Debating the Delayed DREAM Act: Children of Illegal Immigrants and Citizenship through Higher Education

Article excerpt

A RECENT, UNSUCCESSFUL effort by Senate leaders to provide a path to citizenship for children who were brought to the United States illegally sparked debate over the provision among financial aid administrators. The provision, commonly referred to as the DREAM Act, would allow the children of illegal immigrants to earn citizenship through higher education or military service.

When Senate Majority Leader Harry Reid (D-Nev.) announced the DREAM Act would be included in a Defense Department spending bill, the National Association of Student Financial Aid Administrators joined the majority of the higher education community to advocate lawmakers to pass the bill.

NASFAA has been a vocal supporter of the DREAM Act because it fits with the association's mission to remove barriers to higher education especially for underserved student populations. However, NASFAA's diverse members don't always see eye to eye, and this is the case with the DREAM Act.

After NASFAA reiterated its support for the DREAM Act, members expressed their views on the bill and an interesting debate emerged. This column summarizes some of the more common points raised by members who support and oppose the DREAM Act. NASFAA's 2010-11 National Chair Laurie Wolf sparked the DREAM Act debate among financial aid administrators when she posted a blog entry ( explaining why NASFAA supports the DREAM Act and addressing some common misperceptions about the bill.


Wolf wrote that "children of immigrants (legal or undocumented) are able to attend and receive [a K-12] education in the United States. Through their educational experience, they have been acclimated to our culture. Many of them are high academic achievers who want to give back to their adopted country. Under current law, they are not allowed to move forward with their lives, due to no fault of their own."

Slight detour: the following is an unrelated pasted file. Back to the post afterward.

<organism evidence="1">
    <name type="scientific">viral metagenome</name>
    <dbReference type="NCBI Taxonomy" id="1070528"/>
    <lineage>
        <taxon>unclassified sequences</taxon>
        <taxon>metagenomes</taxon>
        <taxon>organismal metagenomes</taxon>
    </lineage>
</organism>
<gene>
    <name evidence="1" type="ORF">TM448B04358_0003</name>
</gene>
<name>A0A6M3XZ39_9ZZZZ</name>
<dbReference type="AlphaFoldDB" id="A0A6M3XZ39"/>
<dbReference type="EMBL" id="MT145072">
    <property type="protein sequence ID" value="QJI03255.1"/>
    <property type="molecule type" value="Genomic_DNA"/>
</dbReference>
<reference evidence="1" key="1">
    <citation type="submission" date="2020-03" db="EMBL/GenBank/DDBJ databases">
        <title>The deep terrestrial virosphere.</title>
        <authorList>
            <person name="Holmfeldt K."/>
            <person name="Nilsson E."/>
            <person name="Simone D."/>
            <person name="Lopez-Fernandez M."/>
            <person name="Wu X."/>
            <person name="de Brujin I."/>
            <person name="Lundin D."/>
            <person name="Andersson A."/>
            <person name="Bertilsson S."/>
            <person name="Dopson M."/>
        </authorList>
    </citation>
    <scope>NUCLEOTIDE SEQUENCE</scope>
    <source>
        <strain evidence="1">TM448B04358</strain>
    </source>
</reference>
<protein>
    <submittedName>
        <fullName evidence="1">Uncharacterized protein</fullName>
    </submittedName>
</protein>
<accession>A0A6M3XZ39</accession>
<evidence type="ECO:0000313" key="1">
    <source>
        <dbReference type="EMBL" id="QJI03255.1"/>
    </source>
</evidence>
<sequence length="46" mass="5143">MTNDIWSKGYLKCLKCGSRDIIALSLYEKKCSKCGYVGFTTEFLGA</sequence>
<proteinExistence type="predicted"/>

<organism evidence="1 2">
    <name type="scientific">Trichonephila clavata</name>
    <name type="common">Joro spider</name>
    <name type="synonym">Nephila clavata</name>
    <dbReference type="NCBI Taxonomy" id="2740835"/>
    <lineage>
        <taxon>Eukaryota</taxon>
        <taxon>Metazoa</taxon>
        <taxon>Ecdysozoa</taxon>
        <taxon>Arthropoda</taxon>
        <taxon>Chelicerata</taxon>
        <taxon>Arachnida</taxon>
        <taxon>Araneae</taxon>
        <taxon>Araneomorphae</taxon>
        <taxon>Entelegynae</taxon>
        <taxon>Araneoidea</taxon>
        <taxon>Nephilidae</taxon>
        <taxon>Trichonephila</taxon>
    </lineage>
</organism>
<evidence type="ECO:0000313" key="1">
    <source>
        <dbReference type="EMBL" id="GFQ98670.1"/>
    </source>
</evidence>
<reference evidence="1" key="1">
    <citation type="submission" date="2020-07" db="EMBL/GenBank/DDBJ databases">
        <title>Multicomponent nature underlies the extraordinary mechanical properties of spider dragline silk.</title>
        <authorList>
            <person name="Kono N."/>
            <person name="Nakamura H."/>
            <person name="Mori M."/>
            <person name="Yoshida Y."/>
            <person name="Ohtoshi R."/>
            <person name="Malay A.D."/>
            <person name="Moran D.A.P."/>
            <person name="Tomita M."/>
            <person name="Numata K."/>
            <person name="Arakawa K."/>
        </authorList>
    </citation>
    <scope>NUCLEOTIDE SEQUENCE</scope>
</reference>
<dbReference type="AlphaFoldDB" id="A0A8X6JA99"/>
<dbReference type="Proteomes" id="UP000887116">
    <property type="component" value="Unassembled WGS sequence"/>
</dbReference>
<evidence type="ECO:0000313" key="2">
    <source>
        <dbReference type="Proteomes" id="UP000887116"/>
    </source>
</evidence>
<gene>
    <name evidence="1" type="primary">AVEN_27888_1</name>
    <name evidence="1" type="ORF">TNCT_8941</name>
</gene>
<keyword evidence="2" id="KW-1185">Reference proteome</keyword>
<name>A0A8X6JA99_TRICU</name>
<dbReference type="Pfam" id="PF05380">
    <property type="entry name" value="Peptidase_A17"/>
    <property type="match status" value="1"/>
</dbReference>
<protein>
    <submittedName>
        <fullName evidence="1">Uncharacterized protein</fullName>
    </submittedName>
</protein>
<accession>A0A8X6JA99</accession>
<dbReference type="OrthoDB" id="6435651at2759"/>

In her blog entry, Wolf echoes the sentiment of many DREAM Act supporters who contend that the children of illegal immigrants should not be punished for the actions of their parents. In response to this point, some aid administrators expressed concern that the DREAM Act would open the door to fraud and abuse by allowing adults to claim they were brought here as children to access the new path to citizenship. Others expressed concern that the DREAM Act would increase illegal immigration by providing an incentive for parents to bring their children into the country.

"I would be more inclined to support an effort to help undocumented students obtain citizenship while in high school, before reaching college age," one financial aid administrator writes in a comment to Wolf's blog entry.


The bill would allow children who were brought to the United States before the age of 16 to earn citizenship through higher education or military service. In her Hog, Wolf stressed that these children have been raised and educated in the U.S. and the DREAM Act would prevent this population from being deported to a country about which they have little or no recollection. While most seem to sympathize with children brought here at an early age, one aid administrator responded to Wolf's blog that children brought over just before they turn 16 are probably more familiar with their home country than the United States.


DREAM Act opponents often argue that the bill offers amnesty to those who broke the law. Wolf responds to this point by arguing that the bill would not provide automatic citizenship to those who qualify. Instead, the legislation would provide a lengthy path to citizenship.

The DREAM Act would establish a six-year conditional permanent residency status for students who were brought to this country before the age of 16, have been here at least five years as of the enactment date, graduate from a U. …


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